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Miscarriage is common. Nearly a third of all recognized pregnancies end in miscarriage, and this number rises to 40% for women in their 40s. Many pregnancy losses happen before a woman even realizes she is pregnant. The vast majority of the time, there is nothing that a woman or her doctor can do to change this outcome. Most of these are abnormal pregnancies, destined from the moment of conception to result in miscarriage, which is nature’s way of ending them. Many of my patients attribute miscarriage to stress, or something they did, ate, or were exposed to, but this is never the case.
The good news is that having one miscarriage does not put you at increased risk for another miscarriage. Even after two miscarriages in a row, the chance of another miscarriage is only slightly higher than for women who have never had one. After three in a row, which doctors define as “recurrent miscarriage,” the chance of another miscarriage is a bit higher than for the average woman, though the chances of a healthy pregnancy are still good.
In the past, women who had recurrent miscarriage were prescribed the hormone progesterone to try to prevent another miscarriage. Progesterone prepares the uterine lining for implantation of the embryo. It also helps maintains a healthy pregnancy. Giving progesterone supplements to these women was based on the idea that their progesterone levels were too low to support a pregnancy, which could therefore contribute to a miscarriage.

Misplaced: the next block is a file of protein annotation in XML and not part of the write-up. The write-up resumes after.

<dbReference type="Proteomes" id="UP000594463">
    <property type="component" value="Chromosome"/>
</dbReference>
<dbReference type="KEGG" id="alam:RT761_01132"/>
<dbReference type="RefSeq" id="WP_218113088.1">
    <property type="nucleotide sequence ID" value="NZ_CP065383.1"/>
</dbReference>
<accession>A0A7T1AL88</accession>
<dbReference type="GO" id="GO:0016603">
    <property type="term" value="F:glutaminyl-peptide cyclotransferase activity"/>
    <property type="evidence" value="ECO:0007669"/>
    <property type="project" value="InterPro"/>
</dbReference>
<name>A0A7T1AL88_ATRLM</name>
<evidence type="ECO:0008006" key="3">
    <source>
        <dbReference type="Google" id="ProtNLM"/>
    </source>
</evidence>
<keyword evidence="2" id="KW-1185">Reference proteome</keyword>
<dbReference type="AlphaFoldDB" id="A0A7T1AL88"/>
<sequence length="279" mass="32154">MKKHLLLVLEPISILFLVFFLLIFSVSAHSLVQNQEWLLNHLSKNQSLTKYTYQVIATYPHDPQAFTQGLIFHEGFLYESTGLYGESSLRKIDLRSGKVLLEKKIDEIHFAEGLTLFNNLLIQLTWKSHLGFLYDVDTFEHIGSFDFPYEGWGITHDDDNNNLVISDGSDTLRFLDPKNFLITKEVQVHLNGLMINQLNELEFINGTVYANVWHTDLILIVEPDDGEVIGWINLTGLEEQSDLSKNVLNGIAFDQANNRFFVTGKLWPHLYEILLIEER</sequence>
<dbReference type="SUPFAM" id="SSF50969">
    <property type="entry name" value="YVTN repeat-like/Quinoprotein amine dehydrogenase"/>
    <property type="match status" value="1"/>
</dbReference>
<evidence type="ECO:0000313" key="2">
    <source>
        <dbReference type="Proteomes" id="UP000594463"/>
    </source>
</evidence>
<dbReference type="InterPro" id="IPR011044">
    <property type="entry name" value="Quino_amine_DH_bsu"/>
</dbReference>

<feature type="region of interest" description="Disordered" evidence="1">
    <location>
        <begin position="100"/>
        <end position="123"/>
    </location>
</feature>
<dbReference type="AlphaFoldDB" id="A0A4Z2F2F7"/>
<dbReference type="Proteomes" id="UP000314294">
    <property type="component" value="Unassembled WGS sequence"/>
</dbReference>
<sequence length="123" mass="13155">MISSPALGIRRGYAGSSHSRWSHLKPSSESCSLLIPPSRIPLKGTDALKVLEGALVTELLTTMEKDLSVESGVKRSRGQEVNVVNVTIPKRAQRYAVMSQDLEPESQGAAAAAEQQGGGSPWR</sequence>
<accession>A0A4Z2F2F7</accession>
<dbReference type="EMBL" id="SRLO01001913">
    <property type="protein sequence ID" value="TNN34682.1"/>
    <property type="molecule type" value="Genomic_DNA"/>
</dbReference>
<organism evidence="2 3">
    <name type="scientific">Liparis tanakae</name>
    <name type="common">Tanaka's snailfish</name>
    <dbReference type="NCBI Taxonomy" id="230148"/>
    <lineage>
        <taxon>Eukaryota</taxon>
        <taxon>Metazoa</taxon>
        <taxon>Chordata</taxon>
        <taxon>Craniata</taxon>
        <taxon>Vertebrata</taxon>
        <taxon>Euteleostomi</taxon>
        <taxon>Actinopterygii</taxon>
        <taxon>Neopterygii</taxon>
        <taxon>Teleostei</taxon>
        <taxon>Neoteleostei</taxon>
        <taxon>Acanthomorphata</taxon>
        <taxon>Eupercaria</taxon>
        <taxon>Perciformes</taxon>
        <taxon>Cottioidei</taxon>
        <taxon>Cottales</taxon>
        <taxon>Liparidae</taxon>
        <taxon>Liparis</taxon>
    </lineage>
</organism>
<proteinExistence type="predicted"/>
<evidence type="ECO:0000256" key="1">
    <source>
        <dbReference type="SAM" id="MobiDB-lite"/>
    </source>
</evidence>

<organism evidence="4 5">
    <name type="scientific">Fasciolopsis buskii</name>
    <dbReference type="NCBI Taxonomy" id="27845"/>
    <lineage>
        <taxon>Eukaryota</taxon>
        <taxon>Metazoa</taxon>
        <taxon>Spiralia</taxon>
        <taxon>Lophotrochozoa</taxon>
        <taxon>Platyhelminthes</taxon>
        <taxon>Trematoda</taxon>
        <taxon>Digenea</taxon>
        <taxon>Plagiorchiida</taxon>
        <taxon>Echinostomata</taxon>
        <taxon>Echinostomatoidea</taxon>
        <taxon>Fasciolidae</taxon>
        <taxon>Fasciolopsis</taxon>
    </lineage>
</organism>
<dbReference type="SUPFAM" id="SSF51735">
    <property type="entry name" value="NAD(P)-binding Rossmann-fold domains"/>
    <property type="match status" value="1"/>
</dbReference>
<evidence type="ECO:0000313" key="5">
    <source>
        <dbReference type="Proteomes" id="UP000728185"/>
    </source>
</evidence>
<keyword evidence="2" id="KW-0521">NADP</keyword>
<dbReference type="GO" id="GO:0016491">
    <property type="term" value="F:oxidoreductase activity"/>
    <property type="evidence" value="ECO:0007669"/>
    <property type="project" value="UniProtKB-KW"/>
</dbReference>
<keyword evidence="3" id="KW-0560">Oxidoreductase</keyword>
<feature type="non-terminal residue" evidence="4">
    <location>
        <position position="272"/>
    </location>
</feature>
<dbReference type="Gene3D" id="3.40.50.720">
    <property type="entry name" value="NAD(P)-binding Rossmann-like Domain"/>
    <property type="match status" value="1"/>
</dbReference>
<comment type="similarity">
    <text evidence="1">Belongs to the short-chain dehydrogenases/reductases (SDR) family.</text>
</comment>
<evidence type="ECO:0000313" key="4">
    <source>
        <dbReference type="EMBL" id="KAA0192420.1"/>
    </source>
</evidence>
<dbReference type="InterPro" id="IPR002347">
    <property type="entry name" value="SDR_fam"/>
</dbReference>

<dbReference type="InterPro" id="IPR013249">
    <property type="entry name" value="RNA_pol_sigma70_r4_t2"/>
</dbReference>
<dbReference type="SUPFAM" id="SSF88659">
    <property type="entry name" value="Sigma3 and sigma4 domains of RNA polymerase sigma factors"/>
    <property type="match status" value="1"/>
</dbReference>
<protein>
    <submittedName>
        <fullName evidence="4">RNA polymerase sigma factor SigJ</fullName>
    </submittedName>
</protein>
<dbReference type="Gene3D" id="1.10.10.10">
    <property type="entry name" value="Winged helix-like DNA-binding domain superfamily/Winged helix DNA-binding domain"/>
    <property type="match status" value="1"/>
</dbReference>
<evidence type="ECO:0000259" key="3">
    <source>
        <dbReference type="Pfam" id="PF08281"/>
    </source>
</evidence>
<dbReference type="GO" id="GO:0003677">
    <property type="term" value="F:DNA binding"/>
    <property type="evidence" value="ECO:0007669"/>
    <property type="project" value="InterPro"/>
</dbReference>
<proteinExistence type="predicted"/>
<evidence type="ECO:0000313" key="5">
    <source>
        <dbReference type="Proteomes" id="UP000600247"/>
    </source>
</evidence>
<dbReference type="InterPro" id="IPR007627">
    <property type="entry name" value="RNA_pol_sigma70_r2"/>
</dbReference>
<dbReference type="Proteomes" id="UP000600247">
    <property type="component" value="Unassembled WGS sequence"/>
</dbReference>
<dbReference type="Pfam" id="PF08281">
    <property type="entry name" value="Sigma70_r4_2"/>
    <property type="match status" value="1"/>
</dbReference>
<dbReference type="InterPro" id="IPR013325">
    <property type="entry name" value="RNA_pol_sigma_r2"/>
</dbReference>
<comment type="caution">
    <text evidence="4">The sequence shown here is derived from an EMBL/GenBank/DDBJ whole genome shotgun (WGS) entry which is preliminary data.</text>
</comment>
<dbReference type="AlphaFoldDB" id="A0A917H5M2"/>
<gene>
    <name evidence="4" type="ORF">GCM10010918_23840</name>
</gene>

However, a recent study of progesterone supplements found that they did not result in improved pregnancy outcomes. This was the first large study that compared progesterone supplements with placebo pills, which is the “gold standard” method for research studies. The good news is that many of the women in the study — nearly two-thirds — had healthy pregnancies, with or without progesterone.
It’s disappointing that progesterone doesn’t help prevent miscarriage — which can be a devastating experience, especially when it happens repeatedly. Unfortunately, some women must endure many miscarriages before they have a healthy pregnancy. This study suggests that trying again and again may be the answer, and as difficult as that may sound, it does provide hope for couples that they will eventually have a healthy pregnancy.
As a service to our readers, Harvard Health Publishing provides access to our library of archived content.
Please note the date of last review or update on all articles. No content on this site, regardless of date,
should ever be used as a substitute for direct medical advice from your doctor or other qualified clinician.
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